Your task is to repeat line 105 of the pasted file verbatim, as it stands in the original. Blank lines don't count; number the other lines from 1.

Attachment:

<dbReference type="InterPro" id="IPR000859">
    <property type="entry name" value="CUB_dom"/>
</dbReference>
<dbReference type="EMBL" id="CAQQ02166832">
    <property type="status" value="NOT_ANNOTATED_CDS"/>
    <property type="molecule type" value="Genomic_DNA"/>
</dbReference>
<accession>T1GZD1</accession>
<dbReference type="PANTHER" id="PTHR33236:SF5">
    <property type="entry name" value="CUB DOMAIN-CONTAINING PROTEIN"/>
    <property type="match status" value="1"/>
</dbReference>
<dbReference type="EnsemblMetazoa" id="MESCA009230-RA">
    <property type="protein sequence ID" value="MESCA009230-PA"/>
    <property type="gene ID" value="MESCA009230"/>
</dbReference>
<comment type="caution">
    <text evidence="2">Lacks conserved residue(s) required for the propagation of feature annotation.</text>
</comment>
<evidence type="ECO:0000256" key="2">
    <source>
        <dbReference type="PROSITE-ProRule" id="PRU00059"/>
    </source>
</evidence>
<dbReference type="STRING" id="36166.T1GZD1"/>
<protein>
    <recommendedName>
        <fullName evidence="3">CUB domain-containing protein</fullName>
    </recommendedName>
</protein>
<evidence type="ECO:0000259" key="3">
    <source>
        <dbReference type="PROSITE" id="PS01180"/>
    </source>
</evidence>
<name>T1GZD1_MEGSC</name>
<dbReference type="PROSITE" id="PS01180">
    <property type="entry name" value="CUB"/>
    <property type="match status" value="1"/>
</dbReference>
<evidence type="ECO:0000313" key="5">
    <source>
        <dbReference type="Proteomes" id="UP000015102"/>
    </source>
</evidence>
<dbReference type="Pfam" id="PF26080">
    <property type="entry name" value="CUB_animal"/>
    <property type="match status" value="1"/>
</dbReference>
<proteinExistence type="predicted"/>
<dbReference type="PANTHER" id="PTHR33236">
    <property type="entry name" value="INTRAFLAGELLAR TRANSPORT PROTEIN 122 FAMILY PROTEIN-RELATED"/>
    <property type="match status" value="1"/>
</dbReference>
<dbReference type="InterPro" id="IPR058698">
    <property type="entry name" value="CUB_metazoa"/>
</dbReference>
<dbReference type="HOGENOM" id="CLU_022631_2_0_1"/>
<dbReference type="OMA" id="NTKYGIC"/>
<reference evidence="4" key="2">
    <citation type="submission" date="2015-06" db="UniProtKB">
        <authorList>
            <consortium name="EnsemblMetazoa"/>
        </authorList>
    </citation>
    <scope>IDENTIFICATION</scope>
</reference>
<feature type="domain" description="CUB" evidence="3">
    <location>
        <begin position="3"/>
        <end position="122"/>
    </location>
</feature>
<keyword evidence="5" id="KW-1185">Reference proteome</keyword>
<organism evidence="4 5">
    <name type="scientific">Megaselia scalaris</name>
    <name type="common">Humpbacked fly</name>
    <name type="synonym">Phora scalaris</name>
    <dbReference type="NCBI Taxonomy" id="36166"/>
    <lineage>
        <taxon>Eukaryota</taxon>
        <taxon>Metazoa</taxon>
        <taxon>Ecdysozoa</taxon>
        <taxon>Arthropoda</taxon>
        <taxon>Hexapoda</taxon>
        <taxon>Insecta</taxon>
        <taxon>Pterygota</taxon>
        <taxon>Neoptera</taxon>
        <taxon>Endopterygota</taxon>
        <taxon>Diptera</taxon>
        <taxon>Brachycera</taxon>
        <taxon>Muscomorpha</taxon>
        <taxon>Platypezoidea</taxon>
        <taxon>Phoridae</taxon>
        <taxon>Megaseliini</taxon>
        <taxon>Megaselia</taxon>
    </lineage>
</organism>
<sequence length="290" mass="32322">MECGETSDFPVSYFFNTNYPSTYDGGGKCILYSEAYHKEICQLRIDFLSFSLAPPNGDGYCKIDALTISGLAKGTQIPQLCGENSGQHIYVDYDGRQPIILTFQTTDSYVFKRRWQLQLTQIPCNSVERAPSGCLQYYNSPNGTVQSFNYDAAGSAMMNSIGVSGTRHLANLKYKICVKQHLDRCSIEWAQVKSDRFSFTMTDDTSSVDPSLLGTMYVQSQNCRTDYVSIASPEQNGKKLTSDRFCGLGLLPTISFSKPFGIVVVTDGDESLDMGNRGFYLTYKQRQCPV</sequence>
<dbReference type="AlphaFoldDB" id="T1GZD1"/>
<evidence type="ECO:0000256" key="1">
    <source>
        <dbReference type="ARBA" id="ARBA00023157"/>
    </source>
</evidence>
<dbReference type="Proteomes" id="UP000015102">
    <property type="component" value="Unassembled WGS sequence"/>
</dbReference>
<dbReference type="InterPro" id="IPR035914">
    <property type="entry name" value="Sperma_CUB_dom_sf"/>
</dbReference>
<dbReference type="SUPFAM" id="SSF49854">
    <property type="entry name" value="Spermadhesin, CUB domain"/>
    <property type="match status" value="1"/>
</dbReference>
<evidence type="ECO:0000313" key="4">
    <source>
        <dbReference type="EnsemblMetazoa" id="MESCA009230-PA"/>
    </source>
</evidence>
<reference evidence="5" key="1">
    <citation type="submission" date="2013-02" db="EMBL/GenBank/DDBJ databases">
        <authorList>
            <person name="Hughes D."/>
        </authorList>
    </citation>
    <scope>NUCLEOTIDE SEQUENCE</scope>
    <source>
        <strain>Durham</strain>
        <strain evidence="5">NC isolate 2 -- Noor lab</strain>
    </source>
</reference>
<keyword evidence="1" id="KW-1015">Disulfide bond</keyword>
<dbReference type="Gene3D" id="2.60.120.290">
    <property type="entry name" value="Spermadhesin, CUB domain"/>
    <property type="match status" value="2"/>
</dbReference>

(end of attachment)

</evidence>